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Training Tip: My Training Bit of Choice

When it comes to training a horse, there is no better type of bit than a snaffle. Snaffle bits are direct pressure bits, meaning that they apply pressure directly to the horse’s mouth. The reins attach directly to and are level with the mouthpiece of the bit. A snaffle bit applies pressure to the horse’s lips, tongue and bars (his gums and jaw bone). However much pressure a rider applies to the reins is the exact amount of pressure the horse feels in his mouth. So if a rider applies three pounds of pressure, the horse will feel three pounds of pressure.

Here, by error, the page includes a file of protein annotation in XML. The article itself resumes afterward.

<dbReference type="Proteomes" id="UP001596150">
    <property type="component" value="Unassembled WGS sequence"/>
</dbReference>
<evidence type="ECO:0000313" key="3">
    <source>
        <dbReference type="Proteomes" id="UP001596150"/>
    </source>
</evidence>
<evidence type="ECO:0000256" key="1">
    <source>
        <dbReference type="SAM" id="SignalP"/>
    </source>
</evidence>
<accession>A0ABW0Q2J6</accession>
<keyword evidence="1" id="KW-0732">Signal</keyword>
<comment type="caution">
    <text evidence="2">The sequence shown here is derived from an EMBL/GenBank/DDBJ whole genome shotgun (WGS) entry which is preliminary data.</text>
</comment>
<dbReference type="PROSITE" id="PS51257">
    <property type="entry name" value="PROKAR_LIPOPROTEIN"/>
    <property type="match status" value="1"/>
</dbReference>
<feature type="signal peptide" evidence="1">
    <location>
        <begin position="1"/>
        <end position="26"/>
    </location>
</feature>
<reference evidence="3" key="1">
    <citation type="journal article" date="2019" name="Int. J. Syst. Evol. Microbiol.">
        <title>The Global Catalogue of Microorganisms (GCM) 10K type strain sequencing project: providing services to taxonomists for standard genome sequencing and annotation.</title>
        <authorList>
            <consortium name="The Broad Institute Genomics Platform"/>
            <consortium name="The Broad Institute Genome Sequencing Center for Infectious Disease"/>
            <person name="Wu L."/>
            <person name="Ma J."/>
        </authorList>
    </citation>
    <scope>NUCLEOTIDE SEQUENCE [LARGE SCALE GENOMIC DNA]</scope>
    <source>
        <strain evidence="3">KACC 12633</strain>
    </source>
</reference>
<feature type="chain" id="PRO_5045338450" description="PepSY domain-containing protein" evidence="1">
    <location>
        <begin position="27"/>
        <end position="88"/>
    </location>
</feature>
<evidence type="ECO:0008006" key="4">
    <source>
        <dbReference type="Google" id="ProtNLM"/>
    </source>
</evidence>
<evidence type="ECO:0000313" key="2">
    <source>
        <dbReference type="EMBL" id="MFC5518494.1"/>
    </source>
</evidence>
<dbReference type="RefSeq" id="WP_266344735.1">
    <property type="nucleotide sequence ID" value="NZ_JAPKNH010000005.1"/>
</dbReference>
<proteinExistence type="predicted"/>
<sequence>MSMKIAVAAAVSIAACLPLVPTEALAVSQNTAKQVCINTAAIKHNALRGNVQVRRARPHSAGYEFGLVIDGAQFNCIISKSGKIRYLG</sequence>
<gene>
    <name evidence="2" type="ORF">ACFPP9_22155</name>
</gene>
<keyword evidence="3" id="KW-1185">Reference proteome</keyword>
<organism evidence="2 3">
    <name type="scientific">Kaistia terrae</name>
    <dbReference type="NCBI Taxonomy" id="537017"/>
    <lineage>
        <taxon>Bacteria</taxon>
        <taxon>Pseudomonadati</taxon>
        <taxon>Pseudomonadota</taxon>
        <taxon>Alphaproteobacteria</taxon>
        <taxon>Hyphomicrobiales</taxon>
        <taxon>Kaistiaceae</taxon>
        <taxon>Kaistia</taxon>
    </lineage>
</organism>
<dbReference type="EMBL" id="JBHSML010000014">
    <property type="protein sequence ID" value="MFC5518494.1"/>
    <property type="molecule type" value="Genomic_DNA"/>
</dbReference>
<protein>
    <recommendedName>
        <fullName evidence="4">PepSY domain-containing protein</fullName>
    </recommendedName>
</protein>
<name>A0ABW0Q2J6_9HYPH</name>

Because of their design, snaffle bits are meant to encourage lateral flexion. Lateral flexion, being able to flex the horse’s head from side to side, is key to vertical flexion and collection. That’s why I start all horses in snaffle bits. The softer you can get your horse from side to side, the softer he’ll be vertically.
In fact, unless I’m planning to show a horse (in most breed classes and performance events, such as reining, you have to ride your horse one-handed in a shank bit), I never take him out of a snaffle bit.